Forty years on, that remains Pendleton's career philosophy. If a project intrigues him, he signs on, regardless of pay or profile. Wars of the Roses: Henry VI & Richard III came out of his friendship with producer/co-star Matt de Rogatis. "A few years ago, Matt [who was then a stranger] asked me to come see him in a production that I think his family had largely raised the money for," Pendleton says. Amazingly, he accepted the invitation, which led to Pendleton coaching de Rogatis for his next role as Hamlet. "As far as I know, it was the second piece of acting Matt did," he says. "And it had entire passages that really came alive. I said, 'You're good at this!'" In 2017, de Rogatis said he wanted to tackle the title role in Richard III and Pendleton suggested they add in parts of Henry VI, Part 3 to illuminate the villain's backstory. "I've always felt that Richard III doesn't make sense to the audience unless you put a lot of the preceding material in it," Pendleton explains. "So I started working on compressing the scripts into one play. Matt and I met on and off for months and then we finally went into rehearsals with me as Henry VI and now here we are."
A Lovely Sunday for Creve Coeur also came out of a friendship: with actress Jean Lichty. "She sought me out about eight years ago, wanting to play the leading role in Bus Stop," Pendleton says. "That's a play that has always moved me a lot. I didn't know her work but I could tell she was serious, so I said sure. We did it in Maryland. Ever since then, we do a show every couple of years. I suggested Creve Coeur. I'm of the opinion that some of Williams' late plays are very good, very underrated, and I've always had a particular fondness for this one. It's a straightforward story [about a quartet of women struggling to find themselves in '30s St. Louis], but it's so beautifully written."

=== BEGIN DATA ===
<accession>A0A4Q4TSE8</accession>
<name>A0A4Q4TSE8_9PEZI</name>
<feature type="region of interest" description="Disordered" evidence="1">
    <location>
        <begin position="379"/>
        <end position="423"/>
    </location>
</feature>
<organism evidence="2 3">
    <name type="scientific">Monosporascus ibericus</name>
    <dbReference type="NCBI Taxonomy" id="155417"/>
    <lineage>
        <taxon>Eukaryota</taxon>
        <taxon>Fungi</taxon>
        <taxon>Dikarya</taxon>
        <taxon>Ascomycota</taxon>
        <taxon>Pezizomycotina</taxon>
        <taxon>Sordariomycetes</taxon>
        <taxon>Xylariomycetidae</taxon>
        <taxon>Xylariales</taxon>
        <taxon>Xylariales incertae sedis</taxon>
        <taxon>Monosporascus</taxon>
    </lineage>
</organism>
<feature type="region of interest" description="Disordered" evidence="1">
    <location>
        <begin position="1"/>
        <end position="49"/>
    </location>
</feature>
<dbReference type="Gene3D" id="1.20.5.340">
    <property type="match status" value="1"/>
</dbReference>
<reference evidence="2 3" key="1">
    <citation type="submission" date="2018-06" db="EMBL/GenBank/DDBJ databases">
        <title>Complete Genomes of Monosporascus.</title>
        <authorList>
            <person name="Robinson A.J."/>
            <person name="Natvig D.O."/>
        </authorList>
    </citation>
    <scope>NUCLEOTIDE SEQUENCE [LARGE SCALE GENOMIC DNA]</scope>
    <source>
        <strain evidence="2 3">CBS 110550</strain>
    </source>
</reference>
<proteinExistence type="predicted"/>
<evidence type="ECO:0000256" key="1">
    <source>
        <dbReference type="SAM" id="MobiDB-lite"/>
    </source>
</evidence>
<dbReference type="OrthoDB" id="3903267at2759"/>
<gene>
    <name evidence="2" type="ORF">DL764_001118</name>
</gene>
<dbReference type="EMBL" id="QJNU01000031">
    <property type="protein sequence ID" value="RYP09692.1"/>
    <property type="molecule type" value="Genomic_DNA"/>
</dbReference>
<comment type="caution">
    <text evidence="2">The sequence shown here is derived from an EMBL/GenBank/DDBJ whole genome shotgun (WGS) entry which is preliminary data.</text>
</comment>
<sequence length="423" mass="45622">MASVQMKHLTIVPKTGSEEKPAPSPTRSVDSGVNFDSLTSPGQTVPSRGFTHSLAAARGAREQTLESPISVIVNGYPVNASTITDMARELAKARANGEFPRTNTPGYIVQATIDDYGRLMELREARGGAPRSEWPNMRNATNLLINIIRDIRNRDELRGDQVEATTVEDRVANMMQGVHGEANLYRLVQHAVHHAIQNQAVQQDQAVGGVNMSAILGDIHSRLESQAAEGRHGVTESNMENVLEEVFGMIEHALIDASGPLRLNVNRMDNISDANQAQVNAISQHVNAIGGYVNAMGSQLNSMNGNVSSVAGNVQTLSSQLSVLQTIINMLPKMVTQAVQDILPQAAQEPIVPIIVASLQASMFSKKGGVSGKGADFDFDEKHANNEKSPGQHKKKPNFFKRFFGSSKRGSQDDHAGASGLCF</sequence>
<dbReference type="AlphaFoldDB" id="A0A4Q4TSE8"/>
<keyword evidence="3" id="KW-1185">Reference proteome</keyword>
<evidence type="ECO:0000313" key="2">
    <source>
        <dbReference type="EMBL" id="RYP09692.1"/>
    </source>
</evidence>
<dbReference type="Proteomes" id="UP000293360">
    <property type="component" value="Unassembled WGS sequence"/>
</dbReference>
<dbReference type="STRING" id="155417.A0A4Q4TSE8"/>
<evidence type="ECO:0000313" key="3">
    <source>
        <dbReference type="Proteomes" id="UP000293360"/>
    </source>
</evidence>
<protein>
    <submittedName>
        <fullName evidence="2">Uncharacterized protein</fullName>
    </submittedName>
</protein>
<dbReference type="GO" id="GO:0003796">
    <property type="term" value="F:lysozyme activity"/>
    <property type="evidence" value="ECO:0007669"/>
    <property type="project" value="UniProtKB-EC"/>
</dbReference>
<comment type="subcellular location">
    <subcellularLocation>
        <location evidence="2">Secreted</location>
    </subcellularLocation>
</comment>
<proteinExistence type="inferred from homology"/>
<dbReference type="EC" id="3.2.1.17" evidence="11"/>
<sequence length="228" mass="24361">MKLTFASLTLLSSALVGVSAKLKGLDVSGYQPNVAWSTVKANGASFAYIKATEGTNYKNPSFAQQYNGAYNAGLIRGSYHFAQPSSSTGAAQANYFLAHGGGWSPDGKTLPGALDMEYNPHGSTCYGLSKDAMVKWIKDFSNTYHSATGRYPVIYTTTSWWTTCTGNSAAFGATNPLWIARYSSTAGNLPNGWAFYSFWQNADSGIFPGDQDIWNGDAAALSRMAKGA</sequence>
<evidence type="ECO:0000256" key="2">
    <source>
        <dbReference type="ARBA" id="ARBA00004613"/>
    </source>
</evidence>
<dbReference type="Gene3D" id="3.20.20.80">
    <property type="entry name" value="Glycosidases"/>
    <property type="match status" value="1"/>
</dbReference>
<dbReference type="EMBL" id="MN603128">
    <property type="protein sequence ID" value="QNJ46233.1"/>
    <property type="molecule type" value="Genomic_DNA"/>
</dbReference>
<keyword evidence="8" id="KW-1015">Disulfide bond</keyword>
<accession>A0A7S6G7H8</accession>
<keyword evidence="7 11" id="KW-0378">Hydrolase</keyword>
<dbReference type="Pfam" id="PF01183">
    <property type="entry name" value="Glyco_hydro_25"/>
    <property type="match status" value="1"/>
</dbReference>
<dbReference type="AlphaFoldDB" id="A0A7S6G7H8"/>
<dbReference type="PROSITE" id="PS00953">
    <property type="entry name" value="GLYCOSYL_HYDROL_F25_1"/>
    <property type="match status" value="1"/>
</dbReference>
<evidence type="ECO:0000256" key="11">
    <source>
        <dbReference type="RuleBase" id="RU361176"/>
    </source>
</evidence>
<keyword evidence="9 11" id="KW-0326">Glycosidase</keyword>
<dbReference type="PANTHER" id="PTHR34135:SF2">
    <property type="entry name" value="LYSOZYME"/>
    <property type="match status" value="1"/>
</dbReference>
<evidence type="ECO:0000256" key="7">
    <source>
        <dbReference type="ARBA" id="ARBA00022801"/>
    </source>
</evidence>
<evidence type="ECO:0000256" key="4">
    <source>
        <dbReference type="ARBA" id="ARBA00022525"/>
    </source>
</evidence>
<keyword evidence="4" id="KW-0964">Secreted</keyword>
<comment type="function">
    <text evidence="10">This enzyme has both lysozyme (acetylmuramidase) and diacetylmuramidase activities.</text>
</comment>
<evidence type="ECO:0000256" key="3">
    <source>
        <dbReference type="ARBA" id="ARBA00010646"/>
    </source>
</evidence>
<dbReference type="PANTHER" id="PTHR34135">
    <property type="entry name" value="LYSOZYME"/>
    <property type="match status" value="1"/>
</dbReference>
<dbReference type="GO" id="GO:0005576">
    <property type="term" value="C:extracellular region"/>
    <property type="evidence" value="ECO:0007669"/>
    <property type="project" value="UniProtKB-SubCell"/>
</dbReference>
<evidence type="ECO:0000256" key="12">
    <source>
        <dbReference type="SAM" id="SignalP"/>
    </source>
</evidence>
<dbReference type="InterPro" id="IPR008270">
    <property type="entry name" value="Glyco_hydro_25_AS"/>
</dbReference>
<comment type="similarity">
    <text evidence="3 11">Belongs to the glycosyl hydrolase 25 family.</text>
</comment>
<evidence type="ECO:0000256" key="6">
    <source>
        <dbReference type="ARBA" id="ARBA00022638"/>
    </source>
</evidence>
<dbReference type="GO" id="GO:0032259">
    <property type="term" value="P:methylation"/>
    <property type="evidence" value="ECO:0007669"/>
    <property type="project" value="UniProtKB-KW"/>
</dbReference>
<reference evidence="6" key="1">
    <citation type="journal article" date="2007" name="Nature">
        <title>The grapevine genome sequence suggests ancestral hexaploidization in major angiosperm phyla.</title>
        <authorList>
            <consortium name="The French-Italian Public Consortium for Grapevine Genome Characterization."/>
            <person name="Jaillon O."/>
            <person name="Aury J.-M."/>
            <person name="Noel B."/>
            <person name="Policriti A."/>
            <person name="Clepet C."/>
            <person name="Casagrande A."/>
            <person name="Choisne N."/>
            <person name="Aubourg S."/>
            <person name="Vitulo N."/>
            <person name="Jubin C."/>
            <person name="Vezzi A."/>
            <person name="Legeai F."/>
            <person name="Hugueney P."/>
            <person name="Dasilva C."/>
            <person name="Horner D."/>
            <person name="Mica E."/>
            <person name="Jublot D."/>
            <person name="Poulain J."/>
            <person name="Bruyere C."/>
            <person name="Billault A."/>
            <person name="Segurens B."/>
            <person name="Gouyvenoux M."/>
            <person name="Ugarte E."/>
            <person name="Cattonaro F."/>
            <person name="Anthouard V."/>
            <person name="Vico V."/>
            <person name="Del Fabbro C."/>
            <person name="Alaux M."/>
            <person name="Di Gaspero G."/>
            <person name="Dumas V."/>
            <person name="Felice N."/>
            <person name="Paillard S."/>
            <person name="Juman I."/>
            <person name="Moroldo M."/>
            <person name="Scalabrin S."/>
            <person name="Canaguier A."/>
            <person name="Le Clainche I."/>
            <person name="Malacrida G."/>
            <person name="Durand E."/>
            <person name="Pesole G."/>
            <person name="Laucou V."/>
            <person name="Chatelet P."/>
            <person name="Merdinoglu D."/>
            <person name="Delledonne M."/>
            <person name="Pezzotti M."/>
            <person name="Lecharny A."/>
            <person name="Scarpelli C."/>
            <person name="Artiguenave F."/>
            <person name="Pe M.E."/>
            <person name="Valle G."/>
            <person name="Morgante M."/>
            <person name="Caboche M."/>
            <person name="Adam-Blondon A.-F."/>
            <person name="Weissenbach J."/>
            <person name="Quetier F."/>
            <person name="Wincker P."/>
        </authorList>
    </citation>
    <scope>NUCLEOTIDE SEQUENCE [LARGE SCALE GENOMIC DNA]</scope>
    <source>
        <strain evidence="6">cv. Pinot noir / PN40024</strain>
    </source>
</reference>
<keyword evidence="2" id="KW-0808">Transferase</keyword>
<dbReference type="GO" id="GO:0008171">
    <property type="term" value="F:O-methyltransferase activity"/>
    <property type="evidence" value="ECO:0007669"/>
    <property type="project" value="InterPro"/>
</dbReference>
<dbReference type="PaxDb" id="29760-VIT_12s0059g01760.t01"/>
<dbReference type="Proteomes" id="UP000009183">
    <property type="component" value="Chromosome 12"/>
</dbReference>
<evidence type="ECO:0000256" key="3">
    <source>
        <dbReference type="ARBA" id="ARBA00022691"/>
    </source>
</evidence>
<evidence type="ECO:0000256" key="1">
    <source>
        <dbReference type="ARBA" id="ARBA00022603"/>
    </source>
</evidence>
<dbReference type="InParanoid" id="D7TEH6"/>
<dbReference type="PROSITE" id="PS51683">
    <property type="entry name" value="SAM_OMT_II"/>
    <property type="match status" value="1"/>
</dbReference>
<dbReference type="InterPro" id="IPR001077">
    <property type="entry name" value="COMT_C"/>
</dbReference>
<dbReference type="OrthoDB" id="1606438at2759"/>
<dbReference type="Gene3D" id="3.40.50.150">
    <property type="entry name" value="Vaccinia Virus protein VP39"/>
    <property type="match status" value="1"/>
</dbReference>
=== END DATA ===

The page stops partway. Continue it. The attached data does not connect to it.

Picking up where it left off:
Although Pendleton's character is named Mr. Pendleton in Tarell Alvin McCraney's Choir Boy, he got the role through the traditional audition route. (When asked whether the part was written for him, Pendleton says, "I presume so but I've never asked -- I don't know how to ask Tarell without sounding coy!") Pendleton originated the role of the comically clueless teacher in the play's world premiere at Manhattan Theatre Club's Off-Broadway space in 2013. But he never thought it would be the show that would bring him back to Broadway.
"It was a great experience, and then it was over," he says. "Then five years later they say, 'We're going to do it in our Broadway space now.' Things always happen that you don't expect, and then things don't happen that you do expect. But I figured that out years ago."
Pendleton says that through all the ups and down, teaching has helped sustain him, both financially and creatively. "It's the only thing in this business that I can rely on, although sometimes I get paranoid and think, they're going to say they hear I'm not teaching that well anymore," he says, chuckling. "But I have to laugh. All these things fall under the heading of the value of 1978. I just don't take anything for granted."
Top image: Matt de Rogatis and Austin Pendleton in Wars of the Roses: Henry VI & Richard III. Photo by Chris Loupos.